Experts: Cheap batteries could be behind increase in e-scooter, e-bike fires

SINGAPORE - The increasing number of fires this year (2017) involving personal mobility devices (PMDs) and electric bicycles could be due to cheap batteries used in some devices.

Three such fires were reported over the last month, with two happening this week alone.

In Tuesday's fire (Nov 7), 23-year-old deliveryman Ridwan Ithnin suffered burns to 45 per cent of his body after an e-scooter exploded in his Yishun flat. Last month, a family was forced to escape through their bedroom window with a five-day-old baby after an e-bike that was charging overnight in the common corridor of a Bukit Batok Housing Board block caught fire.

These incidents have raised serious concerns over whether PMDs and e-bikes are fire hazards.

According to the Singapore Civil Defence Force (SCDF), there were 31 fires involving PMDs, such as e-scooters, and e-bikes between January and September this year, up from just 19 over the same period in 2016.

One reason for the jump could be the proliferation of cheap PMDs online.

A search for the devices on e-commerce sites such as Carousell and Taobao turns up hundreds of results, with several of the devices going for as low as $200.

Batteries from reputable manufacturers such as LG or Samsung can easily cost between $200 or $300, said Mr Denis Koh, chairman of PMD enthusiast group Big Wheel Scooters Singapore.

"Something's got to give if you can get a whole e-scooter for that price," he added.

In contrast, cheap unbranded batteries can cost as little as $60, said Mr Victor Lee, general manager of PMD retailer Falcon PEV.

"On the whole, branded batteries do have better quality and they handle heat and stress better," he said, adding heat is one of the main causes of electronics failure.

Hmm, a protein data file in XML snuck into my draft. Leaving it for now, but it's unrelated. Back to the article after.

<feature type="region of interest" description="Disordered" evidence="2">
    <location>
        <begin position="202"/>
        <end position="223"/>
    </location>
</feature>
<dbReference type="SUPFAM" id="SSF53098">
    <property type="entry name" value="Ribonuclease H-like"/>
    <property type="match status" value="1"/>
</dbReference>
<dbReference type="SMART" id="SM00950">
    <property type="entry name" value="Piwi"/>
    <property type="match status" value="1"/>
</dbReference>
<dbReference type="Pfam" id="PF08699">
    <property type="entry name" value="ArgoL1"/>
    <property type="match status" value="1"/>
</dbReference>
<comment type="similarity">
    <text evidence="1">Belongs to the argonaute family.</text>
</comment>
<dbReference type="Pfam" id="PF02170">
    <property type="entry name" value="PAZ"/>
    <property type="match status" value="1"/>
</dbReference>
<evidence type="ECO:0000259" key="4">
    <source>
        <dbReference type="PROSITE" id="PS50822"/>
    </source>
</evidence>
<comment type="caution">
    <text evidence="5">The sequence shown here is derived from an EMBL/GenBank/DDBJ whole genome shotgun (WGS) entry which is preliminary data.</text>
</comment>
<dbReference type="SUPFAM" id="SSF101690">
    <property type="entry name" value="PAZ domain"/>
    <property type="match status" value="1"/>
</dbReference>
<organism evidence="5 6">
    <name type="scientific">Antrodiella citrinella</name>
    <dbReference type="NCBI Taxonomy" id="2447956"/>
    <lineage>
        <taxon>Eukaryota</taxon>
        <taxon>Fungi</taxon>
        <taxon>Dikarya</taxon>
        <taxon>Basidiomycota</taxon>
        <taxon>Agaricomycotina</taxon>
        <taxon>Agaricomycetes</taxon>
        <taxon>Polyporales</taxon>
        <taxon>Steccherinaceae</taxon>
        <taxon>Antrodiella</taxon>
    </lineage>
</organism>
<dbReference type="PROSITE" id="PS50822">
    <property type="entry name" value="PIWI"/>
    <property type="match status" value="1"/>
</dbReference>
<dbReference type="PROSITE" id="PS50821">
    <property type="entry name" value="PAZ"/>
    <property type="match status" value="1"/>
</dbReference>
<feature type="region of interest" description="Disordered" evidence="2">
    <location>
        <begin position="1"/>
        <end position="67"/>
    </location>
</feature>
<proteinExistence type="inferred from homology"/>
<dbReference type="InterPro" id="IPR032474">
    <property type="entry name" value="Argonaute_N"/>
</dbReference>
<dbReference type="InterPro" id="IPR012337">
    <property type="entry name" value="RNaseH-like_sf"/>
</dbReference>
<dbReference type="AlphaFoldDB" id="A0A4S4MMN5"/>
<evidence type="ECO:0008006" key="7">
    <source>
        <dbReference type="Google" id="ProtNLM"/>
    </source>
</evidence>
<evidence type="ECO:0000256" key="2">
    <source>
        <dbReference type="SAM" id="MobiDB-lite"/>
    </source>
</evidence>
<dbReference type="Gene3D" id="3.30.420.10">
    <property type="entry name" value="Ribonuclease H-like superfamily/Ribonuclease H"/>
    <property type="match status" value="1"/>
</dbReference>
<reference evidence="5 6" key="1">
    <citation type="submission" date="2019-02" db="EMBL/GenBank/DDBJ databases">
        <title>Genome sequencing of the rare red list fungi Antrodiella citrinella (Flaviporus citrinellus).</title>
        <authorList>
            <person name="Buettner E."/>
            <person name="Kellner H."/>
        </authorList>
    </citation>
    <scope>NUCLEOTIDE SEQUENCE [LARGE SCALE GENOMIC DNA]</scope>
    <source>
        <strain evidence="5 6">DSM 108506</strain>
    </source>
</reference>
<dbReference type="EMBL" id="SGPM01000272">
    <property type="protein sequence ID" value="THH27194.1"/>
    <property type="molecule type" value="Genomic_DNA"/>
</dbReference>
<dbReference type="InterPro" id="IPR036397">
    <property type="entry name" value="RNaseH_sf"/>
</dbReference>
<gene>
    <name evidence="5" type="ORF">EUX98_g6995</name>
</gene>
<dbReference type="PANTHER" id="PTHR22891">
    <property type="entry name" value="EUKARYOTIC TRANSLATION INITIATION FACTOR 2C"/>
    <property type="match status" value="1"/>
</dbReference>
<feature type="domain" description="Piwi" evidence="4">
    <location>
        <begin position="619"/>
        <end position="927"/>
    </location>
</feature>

Government Parliamentary Committee for Transport deputy chairman Ang Hin Kee urged e-bike and PMD users to purchase their devices from approved sources for a "greater assurance of safety".

However, Mr Koh cautioned against pointing the finger at unbranded PMDs, highlighting that other factors such as water damage or illegal modifications could be at fault.

Dr Soh Chew Beng, deputy director of the electrical power engineering programme at the Singapore Institute of Technology, said while lithium-ion batteries - such as those used in PMDs - are generally safe, there could be a higher risk of battery failure for PMDs and e-bikes.

This is because the battery cells are subjected to external factors such as high humidity, dust, and vibration, he said.

Overcharging is another factor, said Mr Lee.

While batteries with protection circuitry should stop charging once full, faulty or poor quality batteries may not, he said.

He added that PMD users should try to find out the make of battery in their devices, as well as see if the adaptors have Spring Singapore's Safety Mark.

In a Facebook post on Wednesday, the SCDF reminded PMD users not to leave their devices to charge overnight, to place batteries on hard flat surfaces when charging to allow heat to dissipate and not to place the battery being charged near combustible materials.

While it is difficult to pinpoint the exact reason behind the increase in the number of fires, Mr Koh said users must take precautions to avoid having their devices go up in flames.

"Even one fire is one too many."

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